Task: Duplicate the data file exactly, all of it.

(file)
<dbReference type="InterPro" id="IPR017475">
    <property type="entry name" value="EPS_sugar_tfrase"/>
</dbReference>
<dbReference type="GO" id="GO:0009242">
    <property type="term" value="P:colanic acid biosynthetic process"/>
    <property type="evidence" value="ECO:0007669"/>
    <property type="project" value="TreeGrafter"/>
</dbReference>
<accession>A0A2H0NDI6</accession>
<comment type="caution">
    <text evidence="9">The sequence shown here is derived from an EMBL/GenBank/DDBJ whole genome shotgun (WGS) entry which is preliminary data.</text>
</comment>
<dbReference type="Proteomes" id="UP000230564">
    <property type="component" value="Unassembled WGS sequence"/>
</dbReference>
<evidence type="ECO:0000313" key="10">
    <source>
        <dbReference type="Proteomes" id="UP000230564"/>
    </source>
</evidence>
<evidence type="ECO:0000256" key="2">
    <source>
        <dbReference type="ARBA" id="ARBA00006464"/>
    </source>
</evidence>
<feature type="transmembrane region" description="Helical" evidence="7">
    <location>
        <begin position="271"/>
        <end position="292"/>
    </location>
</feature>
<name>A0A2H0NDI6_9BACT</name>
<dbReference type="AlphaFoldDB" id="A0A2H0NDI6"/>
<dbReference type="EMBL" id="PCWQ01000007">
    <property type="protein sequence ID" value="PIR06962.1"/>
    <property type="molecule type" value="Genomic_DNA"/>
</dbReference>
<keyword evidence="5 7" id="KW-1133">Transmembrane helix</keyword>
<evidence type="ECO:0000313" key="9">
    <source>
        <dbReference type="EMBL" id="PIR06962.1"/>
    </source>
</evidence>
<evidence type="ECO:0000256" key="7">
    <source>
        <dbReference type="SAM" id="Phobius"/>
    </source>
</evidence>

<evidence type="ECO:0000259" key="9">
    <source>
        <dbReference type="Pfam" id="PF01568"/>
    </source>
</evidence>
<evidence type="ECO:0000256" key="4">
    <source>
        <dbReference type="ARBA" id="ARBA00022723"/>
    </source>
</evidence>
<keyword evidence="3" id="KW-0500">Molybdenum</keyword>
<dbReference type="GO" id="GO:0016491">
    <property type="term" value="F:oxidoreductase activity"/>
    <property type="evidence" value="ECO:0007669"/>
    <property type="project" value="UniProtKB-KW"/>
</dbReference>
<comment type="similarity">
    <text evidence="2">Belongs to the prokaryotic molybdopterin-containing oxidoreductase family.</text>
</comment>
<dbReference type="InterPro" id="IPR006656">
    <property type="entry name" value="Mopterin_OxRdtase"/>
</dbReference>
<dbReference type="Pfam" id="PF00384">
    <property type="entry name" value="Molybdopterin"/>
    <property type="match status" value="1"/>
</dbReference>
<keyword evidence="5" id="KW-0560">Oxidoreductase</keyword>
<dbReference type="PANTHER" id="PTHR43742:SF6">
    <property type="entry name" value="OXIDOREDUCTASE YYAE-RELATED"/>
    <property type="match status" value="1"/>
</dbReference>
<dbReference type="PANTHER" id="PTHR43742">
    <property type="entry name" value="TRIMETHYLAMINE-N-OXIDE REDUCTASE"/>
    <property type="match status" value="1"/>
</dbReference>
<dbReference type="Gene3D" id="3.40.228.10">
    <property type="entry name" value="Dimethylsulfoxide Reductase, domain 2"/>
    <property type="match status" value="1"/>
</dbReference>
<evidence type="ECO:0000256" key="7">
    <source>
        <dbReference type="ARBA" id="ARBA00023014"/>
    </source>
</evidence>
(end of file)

<dbReference type="InterPro" id="IPR017475">
    <property type="entry name" value="EPS_sugar_tfrase"/>
</dbReference>
<dbReference type="GO" id="GO:0009242">
    <property type="term" value="P:colanic acid biosynthetic process"/>
    <property type="evidence" value="ECO:0007669"/>
    <property type="project" value="TreeGrafter"/>
</dbReference>
<accession>A0A2H0NDI6</accession>
<comment type="caution">
    <text evidence="9">The sequence shown here is derived from an EMBL/GenBank/DDBJ whole genome shotgun (WGS) entry which is preliminary data.</text>
</comment>
<dbReference type="Proteomes" id="UP000230564">
    <property type="component" value="Unassembled WGS sequence"/>
</dbReference>
<evidence type="ECO:0000313" key="10">
    <source>
        <dbReference type="Proteomes" id="UP000230564"/>
    </source>
</evidence>
<evidence type="ECO:0000256" key="2">
    <source>
        <dbReference type="ARBA" id="ARBA00006464"/>
    </source>
</evidence>
<feature type="transmembrane region" description="Helical" evidence="7">
    <location>
        <begin position="271"/>
        <end position="292"/>
    </location>
</feature>
<name>A0A2H0NDI6_9BACT</name>
<dbReference type="AlphaFoldDB" id="A0A2H0NDI6"/>
<dbReference type="EMBL" id="PCWQ01000007">
    <property type="protein sequence ID" value="PIR06962.1"/>
    <property type="molecule type" value="Genomic_DNA"/>
</dbReference>
<keyword evidence="5 7" id="KW-1133">Transmembrane helix</keyword>
<evidence type="ECO:0000313" key="9">
    <source>
        <dbReference type="EMBL" id="PIR06962.1"/>
    </source>
</evidence>
<evidence type="ECO:0000256" key="7">
    <source>
        <dbReference type="SAM" id="Phobius"/>
    </source>
</evidence>

<evidence type="ECO:0000259" key="9">
    <source>
        <dbReference type="Pfam" id="PF01568"/>
    </source>
</evidence>
<evidence type="ECO:0000256" key="4">
    <source>
        <dbReference type="ARBA" id="ARBA00022723"/>
    </source>
</evidence>
<keyword evidence="3" id="KW-0500">Molybdenum</keyword>
<dbReference type="GO" id="GO:0016491">
    <property type="term" value="F:oxidoreductase activity"/>
    <property type="evidence" value="ECO:0007669"/>
    <property type="project" value="UniProtKB-KW"/>
</dbReference>
<comment type="similarity">
    <text evidence="2">Belongs to the prokaryotic molybdopterin-containing oxidoreductase family.</text>
</comment>
<dbReference type="InterPro" id="IPR006656">
    <property type="entry name" value="Mopterin_OxRdtase"/>
</dbReference>
<dbReference type="Pfam" id="PF00384">
    <property type="entry name" value="Molybdopterin"/>
    <property type="match status" value="1"/>
</dbReference>
<keyword evidence="5" id="KW-0560">Oxidoreductase</keyword>
<dbReference type="PANTHER" id="PTHR43742:SF6">
    <property type="entry name" value="OXIDOREDUCTASE YYAE-RELATED"/>
    <property type="match status" value="1"/>
</dbReference>
<dbReference type="PANTHER" id="PTHR43742">
    <property type="entry name" value="TRIMETHYLAMINE-N-OXIDE REDUCTASE"/>
    <property type="match status" value="1"/>
</dbReference>
<dbReference type="Gene3D" id="3.40.228.10">
    <property type="entry name" value="Dimethylsulfoxide Reductase, domain 2"/>
    <property type="match status" value="1"/>
</dbReference>
<evidence type="ECO:0000256" key="7">
    <source>
        <dbReference type="ARBA" id="ARBA00023014"/>
    </source>
</evidence>